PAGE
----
Australian dairy farmers to go bust as milk price falls

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A dramatic drop in the price of milk has Australian dairy farmers on edge. A dramatic drop in the price of milk has Australian dairy farmers on edge. A dramatic drop in the price of milk has Australian dairy farmers on edge.

Australian dairy farmers say a 60c drop in the price paid for milk solids is likely to cause severe financial problems for many in the industry.

Dairy processors Fonterra Australia reduced its farmgate milk price for the 2015/16 season from $5.60 per kg of milk solids (MS) to $5.00 per kgMS earlier this month, while Murray Goulburn (MG) says it expects to pay between $4.75 and $5 per kilogram, a drop of around 10 per cent.

These are moves which the United Dairy Farmers of Victoria (UDV) says will cause dairy farmers to go out of business. The body is now calling on processors to end what it describes as ‘pricing uncertainty’ for dairy farmers.

"Not only have Murray Goulburn (MG) and Fonterra cut milk prices, they’re clawing back what they’ve already paid to farmers, backdated to the start of the season (July 1, 2015)," UDV president Adam Jenkins says.

"The UDV wants MG and Fonterra to review and ultimately remove these claw-back clauses from their supply contracts, so we never see a repeat of what’s happened this season.

"Why should dairy farmers pay for the poor management decisions of these dairy processors?"

UDV has sought legal advice on MG and Fonterra’s legal obligations to suppliers under existing contracts and is calling on the processors to make announcements on the opening season price as soon as possible, so that farmers have the certainty they need to plan for the season ahead.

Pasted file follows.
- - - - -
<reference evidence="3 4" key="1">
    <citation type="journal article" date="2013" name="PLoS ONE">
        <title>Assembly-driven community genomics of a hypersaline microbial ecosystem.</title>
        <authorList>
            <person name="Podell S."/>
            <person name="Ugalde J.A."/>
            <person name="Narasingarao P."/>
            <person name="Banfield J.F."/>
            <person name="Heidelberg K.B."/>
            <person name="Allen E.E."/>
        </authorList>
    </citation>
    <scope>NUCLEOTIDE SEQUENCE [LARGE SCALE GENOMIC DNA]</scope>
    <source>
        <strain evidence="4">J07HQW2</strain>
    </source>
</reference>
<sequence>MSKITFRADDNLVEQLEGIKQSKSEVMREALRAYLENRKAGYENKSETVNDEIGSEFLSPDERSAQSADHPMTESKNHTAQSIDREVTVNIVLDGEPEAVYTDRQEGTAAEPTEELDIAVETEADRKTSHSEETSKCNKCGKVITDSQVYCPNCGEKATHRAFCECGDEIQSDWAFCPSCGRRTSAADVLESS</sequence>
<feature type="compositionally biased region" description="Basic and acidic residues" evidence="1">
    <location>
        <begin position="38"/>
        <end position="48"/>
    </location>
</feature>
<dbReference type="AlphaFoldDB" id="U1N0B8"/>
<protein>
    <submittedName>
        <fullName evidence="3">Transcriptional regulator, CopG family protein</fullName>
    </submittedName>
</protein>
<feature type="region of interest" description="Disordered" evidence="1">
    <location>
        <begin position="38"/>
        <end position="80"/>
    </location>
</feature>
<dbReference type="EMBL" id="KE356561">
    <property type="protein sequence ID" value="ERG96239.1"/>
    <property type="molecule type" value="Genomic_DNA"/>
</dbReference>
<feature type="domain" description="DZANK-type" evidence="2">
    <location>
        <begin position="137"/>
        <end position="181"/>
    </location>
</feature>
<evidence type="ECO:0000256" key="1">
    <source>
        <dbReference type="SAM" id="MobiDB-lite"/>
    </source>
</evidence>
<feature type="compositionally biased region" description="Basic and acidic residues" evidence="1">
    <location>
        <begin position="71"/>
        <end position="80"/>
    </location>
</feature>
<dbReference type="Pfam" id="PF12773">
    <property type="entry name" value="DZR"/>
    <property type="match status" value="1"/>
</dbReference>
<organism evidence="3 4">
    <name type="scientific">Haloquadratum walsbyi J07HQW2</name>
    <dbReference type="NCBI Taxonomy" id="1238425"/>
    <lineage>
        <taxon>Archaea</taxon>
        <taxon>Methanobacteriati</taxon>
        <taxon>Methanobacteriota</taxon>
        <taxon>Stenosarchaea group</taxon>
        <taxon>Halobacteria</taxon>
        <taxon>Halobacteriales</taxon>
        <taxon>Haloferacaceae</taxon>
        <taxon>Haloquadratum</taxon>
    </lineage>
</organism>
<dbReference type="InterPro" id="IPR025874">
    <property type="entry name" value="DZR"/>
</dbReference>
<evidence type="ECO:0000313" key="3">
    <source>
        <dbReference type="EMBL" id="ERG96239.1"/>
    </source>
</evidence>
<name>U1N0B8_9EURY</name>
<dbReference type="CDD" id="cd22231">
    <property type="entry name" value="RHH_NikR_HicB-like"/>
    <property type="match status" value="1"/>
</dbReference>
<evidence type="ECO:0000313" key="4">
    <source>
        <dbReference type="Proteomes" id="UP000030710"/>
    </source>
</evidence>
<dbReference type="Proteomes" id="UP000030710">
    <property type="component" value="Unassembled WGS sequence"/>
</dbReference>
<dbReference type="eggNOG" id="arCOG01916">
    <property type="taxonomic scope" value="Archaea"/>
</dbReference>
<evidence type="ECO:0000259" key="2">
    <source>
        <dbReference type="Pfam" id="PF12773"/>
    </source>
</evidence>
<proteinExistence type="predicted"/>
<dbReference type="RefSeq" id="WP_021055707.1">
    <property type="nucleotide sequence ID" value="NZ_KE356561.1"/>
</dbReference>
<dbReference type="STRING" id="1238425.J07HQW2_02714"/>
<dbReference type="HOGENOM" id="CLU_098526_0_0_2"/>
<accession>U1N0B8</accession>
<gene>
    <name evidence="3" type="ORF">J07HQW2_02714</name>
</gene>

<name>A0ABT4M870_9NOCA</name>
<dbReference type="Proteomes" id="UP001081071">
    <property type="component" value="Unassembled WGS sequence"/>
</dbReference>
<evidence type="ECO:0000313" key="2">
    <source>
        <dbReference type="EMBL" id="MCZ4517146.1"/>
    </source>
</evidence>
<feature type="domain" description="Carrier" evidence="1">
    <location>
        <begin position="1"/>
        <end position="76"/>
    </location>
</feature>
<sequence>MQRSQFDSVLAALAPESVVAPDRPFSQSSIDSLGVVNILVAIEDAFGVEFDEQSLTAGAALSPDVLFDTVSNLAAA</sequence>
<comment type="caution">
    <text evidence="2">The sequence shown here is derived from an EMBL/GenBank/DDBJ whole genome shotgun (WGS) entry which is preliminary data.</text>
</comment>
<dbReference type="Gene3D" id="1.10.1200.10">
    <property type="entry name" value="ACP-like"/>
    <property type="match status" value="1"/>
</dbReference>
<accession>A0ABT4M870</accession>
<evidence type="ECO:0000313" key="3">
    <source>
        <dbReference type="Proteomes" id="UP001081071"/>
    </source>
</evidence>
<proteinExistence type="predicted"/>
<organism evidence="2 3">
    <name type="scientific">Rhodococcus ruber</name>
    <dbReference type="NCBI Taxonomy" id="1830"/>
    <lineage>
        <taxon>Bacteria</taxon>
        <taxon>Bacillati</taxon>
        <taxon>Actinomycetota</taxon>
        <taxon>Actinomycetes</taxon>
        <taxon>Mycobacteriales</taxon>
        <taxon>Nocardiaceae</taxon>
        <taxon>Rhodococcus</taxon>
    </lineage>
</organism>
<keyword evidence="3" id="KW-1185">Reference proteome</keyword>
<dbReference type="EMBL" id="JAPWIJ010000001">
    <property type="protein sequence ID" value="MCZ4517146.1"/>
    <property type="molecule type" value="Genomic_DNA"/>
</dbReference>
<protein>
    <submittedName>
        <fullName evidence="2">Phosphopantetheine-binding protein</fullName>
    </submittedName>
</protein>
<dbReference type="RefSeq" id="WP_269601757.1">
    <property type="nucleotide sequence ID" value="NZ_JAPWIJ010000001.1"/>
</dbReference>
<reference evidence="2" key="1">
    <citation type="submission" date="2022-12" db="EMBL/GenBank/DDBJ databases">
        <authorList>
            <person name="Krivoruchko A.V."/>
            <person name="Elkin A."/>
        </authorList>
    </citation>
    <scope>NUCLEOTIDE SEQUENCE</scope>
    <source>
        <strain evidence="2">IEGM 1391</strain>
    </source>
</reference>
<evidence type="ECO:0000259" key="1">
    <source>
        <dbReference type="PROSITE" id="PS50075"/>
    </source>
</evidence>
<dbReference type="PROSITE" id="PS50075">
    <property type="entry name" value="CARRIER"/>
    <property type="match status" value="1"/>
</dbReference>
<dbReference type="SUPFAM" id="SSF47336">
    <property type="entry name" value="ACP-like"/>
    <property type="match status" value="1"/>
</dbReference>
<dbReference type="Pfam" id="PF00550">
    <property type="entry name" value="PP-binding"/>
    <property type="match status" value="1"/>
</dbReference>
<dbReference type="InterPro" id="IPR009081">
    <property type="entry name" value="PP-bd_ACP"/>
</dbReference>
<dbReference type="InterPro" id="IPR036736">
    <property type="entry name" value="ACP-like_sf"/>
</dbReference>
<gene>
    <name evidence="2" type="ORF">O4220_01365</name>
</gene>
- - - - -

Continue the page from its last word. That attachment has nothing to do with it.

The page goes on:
Fonterra Oceania managing director Judith Swales says the price change reflects the reality of the supply and demand imbalance that is affecting global dairy commodity prices, compounded by the recent strength of the Australian dollar.

"The reduction in the farmgate milk price is the last thing farmers want to hear – however, it is unlikely to come as a surprise," she says.

"With around 40 percent of Australia’s milk exported, our ongoing message has been that Australia is not immune to the global dairy challenges, that the milk price did not reflect current reality and that farmers need to budget conservatively.

"Fonterra is committed to taking a leadership position to drive towards more transparency on milk price so that farmers have a clear line of sight to budget, plan and respond."

Bonlac Supply Company (BSC) chairman Tony Marwood is confident that, while the price reduction would be tough for Fonterra’s suppliers, Fonterra has acted responsibly throughout the season.

"We know that Fonterra has done all it can to send the right price signals and keep suppliers informed," Marwood says.

"While this news will be difficult, it is good to see that Fonterra is showing its ongoing commitment to its Australian suppliers with the short term support and, importantly, longer term commitment to paying market returns.

"Fonterra will continue to meet the minimum benchmark milk price, as per the BSC Agreement."

The support he refers to is Fonterra Australia’s Support Loan, which offers up to 60c per kgMS that is repayable from the 2018/19 onwards.

This is intended to provide suppliers with options to help them deal with the price drop, and gives them the ability to receive an equivalent of $5.60 per kgMS for the current season.

The Tasmanian Farmers & Graziers Association has said the retrospective milk price reductions have caused great concern among its dairy members.

"We understand that this is a result of world supply and demand issues, nevertheless many of our members will be left with a bill of six figures," it says.

"When in the business of farming such announcements at the end of the season can be devastating. It is clear that it is time for a broader discussion between producers and milk processors to look at a way to ensure that producers can have confidence in the prices set at the beginning of the season."

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